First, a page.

I dunno what. Or at least it was.
We had the 100 free as the last event of this long 2 day meet this weekend, and it sucked.
I mean, I'm used to being tired a lot, I basically make a career of it every day with swimming.
And at the end of long meets, I know that I'm usually unusually tired, and don't do too well on my last swim, but this was different.
For some reason, during this 100 free, not complicated, just down, back, down, back, as fast as you can, I was really, really tired.
Like more tired than I've evar been in my life tired.
Well, when I got lost at Revelstoke with my brother and had to spend the night out in the sticks, when I back to the Lodge the next morning, I was more long-term-tired than I've evar been, considering I've just been basically crawling up a hill through like 2 feet of powder, throwing my skis ahead of me, crawling 10 steps just to get 1 step up through the soupy, soupy stuff, and that on no food in 24 hours and then spending a sleepless night in cold shit.
I was pretty tired then.
But this is a different kind of tired. (Know that I put sleep-tired, mental energy etc. all into the same category of "general energy" most of the time)
I generally class tired into 3 kinds.
One is just like if you're running a mile, you're gonna get tired, and it'll be harder to run as fast by a certain point.
The second is if you take a big hike or something when you get home at the end of the day, you'll be a more subtle but deeper and longer lasting tired that might go away in a day or two.
The third is the kind of tired a suicidal person might feel, stretching over months a lack of strength and will to do things.
Anyway, this was that first kind.
For some reason, I was like more tired in that way than I've ever been in my life. I could barely drag myself out of the pool at the end, and then I had to sit for a few minutes before I felt confident to stand.
I dunno why.
Although I am proud I kept going and only gained like half a second on my best time.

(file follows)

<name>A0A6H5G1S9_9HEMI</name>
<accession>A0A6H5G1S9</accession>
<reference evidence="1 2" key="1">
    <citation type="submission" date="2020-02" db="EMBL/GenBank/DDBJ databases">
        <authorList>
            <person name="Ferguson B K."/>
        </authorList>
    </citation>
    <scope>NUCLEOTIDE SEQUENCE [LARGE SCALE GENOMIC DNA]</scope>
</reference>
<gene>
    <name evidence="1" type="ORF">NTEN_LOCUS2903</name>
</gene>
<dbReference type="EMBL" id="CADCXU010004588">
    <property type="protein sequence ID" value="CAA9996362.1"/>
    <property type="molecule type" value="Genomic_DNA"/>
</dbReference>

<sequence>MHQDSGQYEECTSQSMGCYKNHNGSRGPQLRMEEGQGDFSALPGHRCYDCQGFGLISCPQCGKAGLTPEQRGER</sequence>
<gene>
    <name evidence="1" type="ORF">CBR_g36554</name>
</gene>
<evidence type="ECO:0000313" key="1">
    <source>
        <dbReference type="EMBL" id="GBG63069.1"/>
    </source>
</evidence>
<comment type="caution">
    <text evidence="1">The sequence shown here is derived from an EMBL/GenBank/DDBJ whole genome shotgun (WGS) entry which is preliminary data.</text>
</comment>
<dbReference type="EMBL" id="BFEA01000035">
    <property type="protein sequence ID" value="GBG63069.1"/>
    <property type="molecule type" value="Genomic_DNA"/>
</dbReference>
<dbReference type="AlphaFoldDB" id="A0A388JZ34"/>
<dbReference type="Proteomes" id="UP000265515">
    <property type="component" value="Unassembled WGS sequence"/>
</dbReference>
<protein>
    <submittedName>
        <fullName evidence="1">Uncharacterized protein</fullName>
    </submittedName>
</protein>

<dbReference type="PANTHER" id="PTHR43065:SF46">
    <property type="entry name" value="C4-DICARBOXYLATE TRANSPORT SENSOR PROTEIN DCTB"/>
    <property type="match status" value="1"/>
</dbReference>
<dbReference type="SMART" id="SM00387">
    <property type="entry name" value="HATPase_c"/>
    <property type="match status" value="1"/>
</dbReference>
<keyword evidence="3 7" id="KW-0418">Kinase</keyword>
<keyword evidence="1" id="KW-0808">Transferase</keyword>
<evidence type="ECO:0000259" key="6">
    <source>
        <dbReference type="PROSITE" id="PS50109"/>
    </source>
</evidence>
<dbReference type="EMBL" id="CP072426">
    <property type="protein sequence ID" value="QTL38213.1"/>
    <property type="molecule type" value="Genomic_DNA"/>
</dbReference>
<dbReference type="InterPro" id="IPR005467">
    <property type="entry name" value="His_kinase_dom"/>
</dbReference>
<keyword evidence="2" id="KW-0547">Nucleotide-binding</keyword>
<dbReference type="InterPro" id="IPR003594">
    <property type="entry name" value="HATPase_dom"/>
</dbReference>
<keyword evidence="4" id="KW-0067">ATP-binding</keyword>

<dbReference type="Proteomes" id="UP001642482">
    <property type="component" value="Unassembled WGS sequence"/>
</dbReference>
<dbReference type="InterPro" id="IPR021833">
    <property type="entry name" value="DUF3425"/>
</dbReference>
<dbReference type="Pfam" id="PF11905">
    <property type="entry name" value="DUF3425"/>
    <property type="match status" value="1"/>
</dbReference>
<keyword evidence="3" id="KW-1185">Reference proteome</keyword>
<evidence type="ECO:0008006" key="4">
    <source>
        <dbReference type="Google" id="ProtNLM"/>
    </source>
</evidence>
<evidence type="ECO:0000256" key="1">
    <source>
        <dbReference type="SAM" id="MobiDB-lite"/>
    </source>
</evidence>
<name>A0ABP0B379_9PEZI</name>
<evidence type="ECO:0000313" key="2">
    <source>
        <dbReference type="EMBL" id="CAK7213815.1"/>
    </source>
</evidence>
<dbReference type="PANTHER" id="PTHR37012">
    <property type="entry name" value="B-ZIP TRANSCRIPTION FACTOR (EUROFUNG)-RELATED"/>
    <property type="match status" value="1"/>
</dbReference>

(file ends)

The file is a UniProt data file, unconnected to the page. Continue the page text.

Another thing I think about is how in hindsight tired seems so easy to overcome. Now, sitting in my chair, not in my best strength but pretty damn good, I look back and think "I could've gone harder."
Because in a book like Night where the author is remembering being evacuated from a concentration camp, the Gestapo ordering them to run miles and miles to the next camp, some people were so tired they just stopped running, fell down and died.
And sitting here now, it seems unthinkable to me that someone couldn't hold on anymore against just simply being tired, until their urge to stop overcame their will to live.
And me, who was certainly far less tired than those people in concentration camps, wasn't able to, no matter how much I wanted it, continue going.
It seems easy now.
But when I'm in the throes of utter exhaustion, I understand then that being tired is more powerful than anything, the primal instinct will not be ignored, not by anyone, and that if it is strong enough the urge to stop will overcome any other command of our own, even the will to live.
Because there is no one in the world who can swim a 50 free, sprinting, and then duplicate it.
If we didn't feel tired we might physically have the strength to, but we get tired, and in the end no one has the will to continue pushing at the same speed.
And I think that's weird. No one can resist exhaustion once it gets strong enough. No matter what they're fighting for.